7 Things You Need To Know To Get Climate Finance
The contributions of different countries to climate change and their capacity to mitigate and adapt to its effects vary widely. Therefore, the Framework Convention provides in its general principles for a financial obligation on richer countries to help poorer (or more vulnerable) countries to cope with the harmful effects of climate change and to reduce their greenhouse gas emissions.
Climate finance support
At present, only the countries covered by Annex II of the Framework Convention (the countries that are part of the OECD, excluding the economies in transition) are obliged to provide financial support to developing countries. However, even individuals can make a difference, if they have the means to help financially. For example, what happens when you win the lottery? Sure, you will use some of it for yourself, but you can use an important amount to support a cause.
To this end, the Treaty has created a financial mechanism managed by several international entities. Traditionally, the main channel of that mechanism has been the Global Environment Fund, better known as GEF (Global Environment Facility).
Over the years, the Parties to the Convention have expanded this financial mechanism to include four special funds:
- The Least Developed Countries Fund (LDCF), managed by the GEF;
- The Special Climate Change Fund (SCCF), managed by the GEF;
- The Adaptation Fund;
- The Green Climate Fund (GCF), which should eventually become the largest multilateral channel for international financial support for the climate.
The policies, priorities and eligibility criteria of those Funds are agreed upon by the Conference of the Parties (COP).
In addition to the institutions under the protection of the Convention, many other actors play an important role in financing climate change mitigation and adaptation activities in developing countries. International climate finance mainly takes place via multilateral (the World Bank or other development organisations) or bilateral actors (the development cooperation services).
International climate finance not only plays a crucial role in the fight against climate change in the poorest and most vulnerable countries, but also strengthens trust between the different countries negotiating the new climate agreement and thus also increases the final ambition level of this agreement. However, discussions on the subject are anything but straightforward, as the amounts available are currently insufficient to meet the needs and expectations of developing countries, and the rapid developments in the international economic situation make the situation even more complicated.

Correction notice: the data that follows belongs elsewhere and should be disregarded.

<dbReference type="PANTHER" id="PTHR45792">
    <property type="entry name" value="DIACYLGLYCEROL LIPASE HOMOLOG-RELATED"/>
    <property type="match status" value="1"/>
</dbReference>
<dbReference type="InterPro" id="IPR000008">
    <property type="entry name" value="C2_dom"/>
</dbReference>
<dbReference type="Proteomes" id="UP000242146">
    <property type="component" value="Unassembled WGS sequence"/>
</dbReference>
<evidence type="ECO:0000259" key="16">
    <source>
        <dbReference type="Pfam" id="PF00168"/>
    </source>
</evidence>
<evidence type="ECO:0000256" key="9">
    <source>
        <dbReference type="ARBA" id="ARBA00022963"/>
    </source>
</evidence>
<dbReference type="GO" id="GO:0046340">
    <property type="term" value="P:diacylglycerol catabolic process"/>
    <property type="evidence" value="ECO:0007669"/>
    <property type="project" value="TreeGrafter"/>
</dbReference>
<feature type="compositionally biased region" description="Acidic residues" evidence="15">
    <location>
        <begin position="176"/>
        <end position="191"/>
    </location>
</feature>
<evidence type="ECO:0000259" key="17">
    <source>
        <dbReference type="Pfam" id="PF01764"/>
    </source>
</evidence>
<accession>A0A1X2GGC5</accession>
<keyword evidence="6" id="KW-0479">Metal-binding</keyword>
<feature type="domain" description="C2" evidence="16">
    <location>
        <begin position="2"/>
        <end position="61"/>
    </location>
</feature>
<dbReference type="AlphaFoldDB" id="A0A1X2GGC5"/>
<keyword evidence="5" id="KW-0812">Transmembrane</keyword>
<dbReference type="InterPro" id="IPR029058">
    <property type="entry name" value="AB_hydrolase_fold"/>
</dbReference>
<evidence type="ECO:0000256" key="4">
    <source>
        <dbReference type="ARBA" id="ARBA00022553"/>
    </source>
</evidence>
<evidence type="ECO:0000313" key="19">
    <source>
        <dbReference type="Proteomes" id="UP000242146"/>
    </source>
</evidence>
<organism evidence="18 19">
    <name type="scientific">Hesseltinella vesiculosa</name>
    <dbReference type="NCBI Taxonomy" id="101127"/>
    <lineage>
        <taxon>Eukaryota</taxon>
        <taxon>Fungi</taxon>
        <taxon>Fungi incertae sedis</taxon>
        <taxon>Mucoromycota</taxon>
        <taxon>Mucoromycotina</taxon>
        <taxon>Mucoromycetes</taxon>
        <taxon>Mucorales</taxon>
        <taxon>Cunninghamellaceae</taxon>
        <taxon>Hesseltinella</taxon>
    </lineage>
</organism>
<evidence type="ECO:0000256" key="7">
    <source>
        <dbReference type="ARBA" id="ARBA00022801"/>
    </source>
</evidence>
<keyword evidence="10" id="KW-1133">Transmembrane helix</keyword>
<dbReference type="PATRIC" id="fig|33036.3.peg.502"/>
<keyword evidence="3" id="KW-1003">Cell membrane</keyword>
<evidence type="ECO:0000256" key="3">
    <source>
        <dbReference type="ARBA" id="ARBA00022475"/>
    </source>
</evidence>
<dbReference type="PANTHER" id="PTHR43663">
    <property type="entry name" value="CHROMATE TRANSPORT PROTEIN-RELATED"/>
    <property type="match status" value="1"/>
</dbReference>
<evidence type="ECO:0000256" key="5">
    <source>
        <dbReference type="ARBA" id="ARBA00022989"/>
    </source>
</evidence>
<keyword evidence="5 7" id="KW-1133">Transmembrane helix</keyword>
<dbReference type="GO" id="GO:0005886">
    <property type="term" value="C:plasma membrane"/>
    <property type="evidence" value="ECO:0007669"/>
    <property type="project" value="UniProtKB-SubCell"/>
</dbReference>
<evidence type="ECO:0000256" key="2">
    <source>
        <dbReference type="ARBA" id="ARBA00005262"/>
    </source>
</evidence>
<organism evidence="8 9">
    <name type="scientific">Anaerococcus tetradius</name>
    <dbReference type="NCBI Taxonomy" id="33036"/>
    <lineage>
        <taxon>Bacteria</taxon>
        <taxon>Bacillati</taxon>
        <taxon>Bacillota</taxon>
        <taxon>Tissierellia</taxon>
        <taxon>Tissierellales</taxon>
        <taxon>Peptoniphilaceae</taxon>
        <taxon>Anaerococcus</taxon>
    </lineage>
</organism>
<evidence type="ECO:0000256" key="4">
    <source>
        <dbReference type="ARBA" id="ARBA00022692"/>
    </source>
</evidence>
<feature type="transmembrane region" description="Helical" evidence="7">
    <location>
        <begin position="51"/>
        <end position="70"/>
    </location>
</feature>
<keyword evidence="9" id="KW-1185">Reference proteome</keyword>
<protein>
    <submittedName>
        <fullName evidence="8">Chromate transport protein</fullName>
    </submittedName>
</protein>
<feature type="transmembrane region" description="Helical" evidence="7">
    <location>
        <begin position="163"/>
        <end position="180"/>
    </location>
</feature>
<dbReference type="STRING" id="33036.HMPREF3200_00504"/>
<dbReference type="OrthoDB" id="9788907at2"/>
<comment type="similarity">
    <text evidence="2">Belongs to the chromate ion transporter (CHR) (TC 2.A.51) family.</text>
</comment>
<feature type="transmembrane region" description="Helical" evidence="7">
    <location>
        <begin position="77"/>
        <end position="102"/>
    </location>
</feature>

7 things you need to know to get climate finance
Here are the seven key points for accessing international climate fund resources:
1. Size does not matter: companies of all sizes can receive investments
Companies of any size can access climate funds, as long as they meet the specific criteria for each one. For this, it is necessary to study the required details, evaluate the conditions and plan the implementation.
2. It is necessary to give economic guarantees to the investor
There are several forms of economic guarantees required by investors, which can be real guarantees, such as a mortgage, pledge and fiduciary property, or personal guarantees.
3. The presentation and quality of your project counts
Your project is competing for funding with many others. Therefore, it needs to be well structured to attract investors. If necessary, it is possible to hire specialized assistance from outside the organization to carry out the work.
4. The selection criteria for each investment fund vary
Some climate funds prioritize investments in economic sectors with less socio-environmental risks. However, the criteria vary by investor.
There are funds dedicated to investing in projects to reduce the emission of greenhouse gases in energy-intensive sectors, for example. Knowing a little about the profile of the investor group makes your bid more assertive.
5. The greater the risk of the project, the greater the demand for climate funds
The greater the risk involved in the project, the more detailed the analysis and the greater the number of requirements that need to be met. Even the simplest projects must prove that they are up to date with legal requirements, such as environmental licensing.
6. It's good to prepare for climate change
Having a good climate change adaptation plan demonstrates that the company has a strong risk prevention culture and greater planning for long-term sustainable actions.
This profile can give the entrepreneur access to more attractive interest rates.
7. Environmental goes hand in hand with social and governance
Showing results in reducing greenhouse gas emissions or measures to contain the impacts of climate change on projects is important. However, there are investors who are keen to know if the projects bring solutions to social problems and if there is transparency.
ESG indicators (environmental, social and governance) are increasingly observed by national and international funds, especially in development banks, where the largest amounts of financial resources are offered for application in the low carbon economy.